Teachers, meanwhile, told me that nature can offer opportunities to try out science. They wanted different types of vegetation and a garden in the schoolyard. They requested an area with different loose materials such as twigs, branches, seeds and egg crates to help them demonstrate number theories and other mathematical problems. They also asked for some group learning settings for group activities and an outdoor classroom.

All of these preferences were then taken into account when the Bangladeshi architect, Fuad Abdul Quaium, and myself designed the school ground. We hired local masons and used low-cost materials and technology. The children designed a mural. The school ground was ready for use in January 2015. The teachers led children outdoors regularly for their maths and science lessons.

The mural. © Matluba Khan, Author provided

My research showed that the children’s attainment in maths and science improved after teaching and learning outdoors. The Grade IV children performed significantly better in maths and science compared to a comparable school which had had no change in the environment.

Hands-on learning outdoors made learning fun and engaging for everyone, but particularly benefited underachievers. We found that children who didn’t interact much in the classroom setting were more pro-active and participated more in their outdoor sessions.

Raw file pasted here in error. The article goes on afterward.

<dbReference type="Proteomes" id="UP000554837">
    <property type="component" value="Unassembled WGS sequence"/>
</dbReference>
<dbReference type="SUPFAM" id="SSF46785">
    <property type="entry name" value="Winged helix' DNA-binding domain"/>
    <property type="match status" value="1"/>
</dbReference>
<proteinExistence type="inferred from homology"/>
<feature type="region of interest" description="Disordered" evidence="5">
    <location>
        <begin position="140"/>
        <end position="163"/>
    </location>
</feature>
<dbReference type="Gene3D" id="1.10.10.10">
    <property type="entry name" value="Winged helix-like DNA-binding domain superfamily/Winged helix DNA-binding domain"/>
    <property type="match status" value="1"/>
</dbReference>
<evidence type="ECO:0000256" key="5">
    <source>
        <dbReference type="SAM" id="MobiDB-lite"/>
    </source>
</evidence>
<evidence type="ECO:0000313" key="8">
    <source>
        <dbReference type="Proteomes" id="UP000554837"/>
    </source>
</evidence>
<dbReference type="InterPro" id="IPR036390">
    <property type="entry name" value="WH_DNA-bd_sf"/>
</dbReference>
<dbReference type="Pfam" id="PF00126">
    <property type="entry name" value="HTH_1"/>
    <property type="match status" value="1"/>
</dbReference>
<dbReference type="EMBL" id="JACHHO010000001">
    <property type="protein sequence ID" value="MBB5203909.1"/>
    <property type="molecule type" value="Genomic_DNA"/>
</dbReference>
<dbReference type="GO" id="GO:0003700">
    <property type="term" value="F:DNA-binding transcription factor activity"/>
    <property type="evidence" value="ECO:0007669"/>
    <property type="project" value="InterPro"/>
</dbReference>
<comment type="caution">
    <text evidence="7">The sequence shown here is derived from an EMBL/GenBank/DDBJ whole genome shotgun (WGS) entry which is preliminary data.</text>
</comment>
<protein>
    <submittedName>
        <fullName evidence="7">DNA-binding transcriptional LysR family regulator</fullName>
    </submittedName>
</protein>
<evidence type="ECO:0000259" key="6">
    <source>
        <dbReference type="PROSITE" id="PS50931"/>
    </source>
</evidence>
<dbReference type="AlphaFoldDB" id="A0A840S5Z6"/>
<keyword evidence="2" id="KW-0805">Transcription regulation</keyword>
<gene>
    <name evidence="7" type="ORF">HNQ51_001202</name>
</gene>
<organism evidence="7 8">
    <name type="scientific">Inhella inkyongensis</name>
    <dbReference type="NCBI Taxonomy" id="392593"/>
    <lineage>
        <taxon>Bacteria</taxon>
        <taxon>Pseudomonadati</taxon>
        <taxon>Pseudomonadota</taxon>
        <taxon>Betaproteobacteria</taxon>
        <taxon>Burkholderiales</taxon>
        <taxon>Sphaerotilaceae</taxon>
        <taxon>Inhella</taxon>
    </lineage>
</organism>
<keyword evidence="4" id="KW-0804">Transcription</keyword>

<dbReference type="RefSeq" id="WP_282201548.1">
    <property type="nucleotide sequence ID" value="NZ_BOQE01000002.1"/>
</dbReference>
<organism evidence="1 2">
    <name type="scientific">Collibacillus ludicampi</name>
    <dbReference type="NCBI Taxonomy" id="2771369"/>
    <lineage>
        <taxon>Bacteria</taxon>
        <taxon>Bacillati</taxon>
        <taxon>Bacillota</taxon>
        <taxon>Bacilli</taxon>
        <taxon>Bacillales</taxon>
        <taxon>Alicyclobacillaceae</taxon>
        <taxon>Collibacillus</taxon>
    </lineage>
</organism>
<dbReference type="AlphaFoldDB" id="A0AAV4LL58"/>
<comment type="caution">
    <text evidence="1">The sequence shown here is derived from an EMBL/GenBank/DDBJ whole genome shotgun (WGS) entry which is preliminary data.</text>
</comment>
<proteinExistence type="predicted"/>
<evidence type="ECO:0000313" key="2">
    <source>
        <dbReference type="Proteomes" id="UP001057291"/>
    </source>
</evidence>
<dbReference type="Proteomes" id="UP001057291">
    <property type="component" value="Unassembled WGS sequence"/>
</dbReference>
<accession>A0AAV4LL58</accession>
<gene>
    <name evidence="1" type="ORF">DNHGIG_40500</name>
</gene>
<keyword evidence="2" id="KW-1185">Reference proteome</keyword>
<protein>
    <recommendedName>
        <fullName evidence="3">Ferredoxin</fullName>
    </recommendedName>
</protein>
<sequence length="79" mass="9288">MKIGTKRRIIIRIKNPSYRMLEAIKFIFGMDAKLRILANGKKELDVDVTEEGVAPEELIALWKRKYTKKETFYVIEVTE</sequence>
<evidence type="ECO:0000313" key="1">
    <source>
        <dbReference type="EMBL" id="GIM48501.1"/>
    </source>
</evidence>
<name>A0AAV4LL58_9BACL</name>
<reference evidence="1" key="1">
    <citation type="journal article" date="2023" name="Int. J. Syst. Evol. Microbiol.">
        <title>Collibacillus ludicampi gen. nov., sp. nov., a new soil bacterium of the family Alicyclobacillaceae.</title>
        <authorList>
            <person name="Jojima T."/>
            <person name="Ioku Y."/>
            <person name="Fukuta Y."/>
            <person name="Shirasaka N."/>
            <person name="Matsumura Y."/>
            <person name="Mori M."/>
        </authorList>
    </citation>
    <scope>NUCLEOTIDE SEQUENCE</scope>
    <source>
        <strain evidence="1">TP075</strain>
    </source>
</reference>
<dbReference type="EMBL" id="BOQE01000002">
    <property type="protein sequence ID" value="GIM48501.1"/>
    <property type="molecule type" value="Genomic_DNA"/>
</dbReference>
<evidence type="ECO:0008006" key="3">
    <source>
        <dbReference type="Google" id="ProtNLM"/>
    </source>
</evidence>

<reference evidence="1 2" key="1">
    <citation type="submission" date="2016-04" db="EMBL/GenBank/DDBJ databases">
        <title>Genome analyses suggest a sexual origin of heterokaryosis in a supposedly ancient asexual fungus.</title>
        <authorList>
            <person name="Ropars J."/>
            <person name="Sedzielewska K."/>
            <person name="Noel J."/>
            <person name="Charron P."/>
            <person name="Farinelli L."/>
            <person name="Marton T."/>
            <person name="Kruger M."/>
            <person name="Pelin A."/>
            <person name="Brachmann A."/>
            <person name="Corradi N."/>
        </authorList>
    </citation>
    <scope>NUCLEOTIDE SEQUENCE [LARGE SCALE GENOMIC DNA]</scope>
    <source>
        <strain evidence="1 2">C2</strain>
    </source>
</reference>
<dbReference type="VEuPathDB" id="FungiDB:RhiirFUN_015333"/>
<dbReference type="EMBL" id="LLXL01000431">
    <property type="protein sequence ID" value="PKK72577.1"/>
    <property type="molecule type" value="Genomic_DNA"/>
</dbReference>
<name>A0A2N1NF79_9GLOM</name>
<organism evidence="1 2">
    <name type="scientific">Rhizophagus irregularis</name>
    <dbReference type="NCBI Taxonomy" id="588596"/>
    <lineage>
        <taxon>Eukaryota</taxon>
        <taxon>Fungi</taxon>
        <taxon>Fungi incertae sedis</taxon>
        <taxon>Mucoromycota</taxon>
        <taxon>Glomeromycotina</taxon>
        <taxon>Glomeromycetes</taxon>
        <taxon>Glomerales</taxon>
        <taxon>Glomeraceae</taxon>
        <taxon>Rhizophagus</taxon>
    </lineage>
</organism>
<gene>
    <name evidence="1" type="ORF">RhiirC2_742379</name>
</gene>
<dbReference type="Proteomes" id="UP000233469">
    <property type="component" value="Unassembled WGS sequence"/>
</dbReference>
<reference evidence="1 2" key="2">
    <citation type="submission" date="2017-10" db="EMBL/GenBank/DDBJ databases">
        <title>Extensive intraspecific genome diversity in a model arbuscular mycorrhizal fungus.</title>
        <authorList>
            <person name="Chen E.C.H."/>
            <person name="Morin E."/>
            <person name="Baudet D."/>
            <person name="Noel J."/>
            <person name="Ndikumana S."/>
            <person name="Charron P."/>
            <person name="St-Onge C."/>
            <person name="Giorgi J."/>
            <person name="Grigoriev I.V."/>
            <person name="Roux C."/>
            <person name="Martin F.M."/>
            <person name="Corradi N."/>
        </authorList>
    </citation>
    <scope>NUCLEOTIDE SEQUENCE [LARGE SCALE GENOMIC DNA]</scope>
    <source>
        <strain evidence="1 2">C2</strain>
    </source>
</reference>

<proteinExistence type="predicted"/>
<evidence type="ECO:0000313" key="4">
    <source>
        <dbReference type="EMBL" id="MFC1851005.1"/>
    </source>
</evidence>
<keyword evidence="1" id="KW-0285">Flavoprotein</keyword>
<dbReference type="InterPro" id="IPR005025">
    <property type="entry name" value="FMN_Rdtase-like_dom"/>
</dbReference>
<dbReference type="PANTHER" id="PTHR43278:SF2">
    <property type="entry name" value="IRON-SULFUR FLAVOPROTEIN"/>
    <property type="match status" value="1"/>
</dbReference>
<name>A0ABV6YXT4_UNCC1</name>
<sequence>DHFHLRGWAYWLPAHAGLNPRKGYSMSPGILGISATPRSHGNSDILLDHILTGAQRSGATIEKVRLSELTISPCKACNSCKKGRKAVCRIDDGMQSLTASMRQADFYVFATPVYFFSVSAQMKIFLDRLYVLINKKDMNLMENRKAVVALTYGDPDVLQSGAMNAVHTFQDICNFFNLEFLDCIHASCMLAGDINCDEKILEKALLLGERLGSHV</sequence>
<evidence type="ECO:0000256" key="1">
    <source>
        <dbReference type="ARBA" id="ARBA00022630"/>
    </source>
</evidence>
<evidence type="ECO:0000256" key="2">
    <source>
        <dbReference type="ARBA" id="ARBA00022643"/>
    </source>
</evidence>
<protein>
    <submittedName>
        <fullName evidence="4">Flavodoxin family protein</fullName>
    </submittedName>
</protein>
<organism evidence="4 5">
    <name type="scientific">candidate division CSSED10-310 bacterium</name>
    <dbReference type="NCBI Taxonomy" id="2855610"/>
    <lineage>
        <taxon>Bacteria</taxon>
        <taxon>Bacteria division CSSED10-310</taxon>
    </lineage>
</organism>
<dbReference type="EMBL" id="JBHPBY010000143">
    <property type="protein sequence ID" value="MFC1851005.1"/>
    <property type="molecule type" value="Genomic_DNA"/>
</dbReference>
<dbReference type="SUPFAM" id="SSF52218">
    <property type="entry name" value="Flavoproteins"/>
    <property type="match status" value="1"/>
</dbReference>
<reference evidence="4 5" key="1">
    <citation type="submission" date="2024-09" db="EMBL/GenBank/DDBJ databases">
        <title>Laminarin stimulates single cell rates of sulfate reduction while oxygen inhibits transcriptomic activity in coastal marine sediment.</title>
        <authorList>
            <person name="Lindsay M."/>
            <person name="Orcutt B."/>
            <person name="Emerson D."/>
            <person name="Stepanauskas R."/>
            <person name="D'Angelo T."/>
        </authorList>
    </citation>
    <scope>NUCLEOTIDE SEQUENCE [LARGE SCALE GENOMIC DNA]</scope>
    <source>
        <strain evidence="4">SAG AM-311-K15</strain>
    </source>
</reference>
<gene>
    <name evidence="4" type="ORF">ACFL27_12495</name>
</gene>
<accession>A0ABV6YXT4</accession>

The new schoolground. © Matluba Khan, Author provided

An outdoor future

Outdoor classrooms can also provide the space to maintain social distancing while learning. But the school ground should be designed in a way to support teaching and learning, and teachers need training in use of their school ground and surroundings for teaching.

My research strengthens the already existing evidence on benefits of outdoor learning. The study also generates new evidence for its use outside western countries, suggesting outdoor learning has the potential to improve the quality of education all over the world.

Matluba Khan, Lecturer in Urban Design, Cardiff University

This article is republished from The Conversation under a Creative Commons license. Read the original article.

My thoughts after attending Mobility, Mood and Place Conference


Last week I had the privilege to attend the 4th conference of Open Space People Space Series on Mobility, Mood and Place while helping in the organisation. This was an amazing opportunity to interact with the leading researchers in this field and learn contemporary research on Healthy, happy and active ageing, Co-designing the built environment with mobility in mind, Experiencing mobility and Health, mobility and place through the life-course across the globe.

The keynote, plenary and the parallel sessions I attended enriched my knowledge of the research on older people’s health and well-being as well as created an impact on my thoughts on the issue. I am intrigued to explore the issue of health and well-being, and at the same time I wonder how our research can have a true impact on people’s life in real.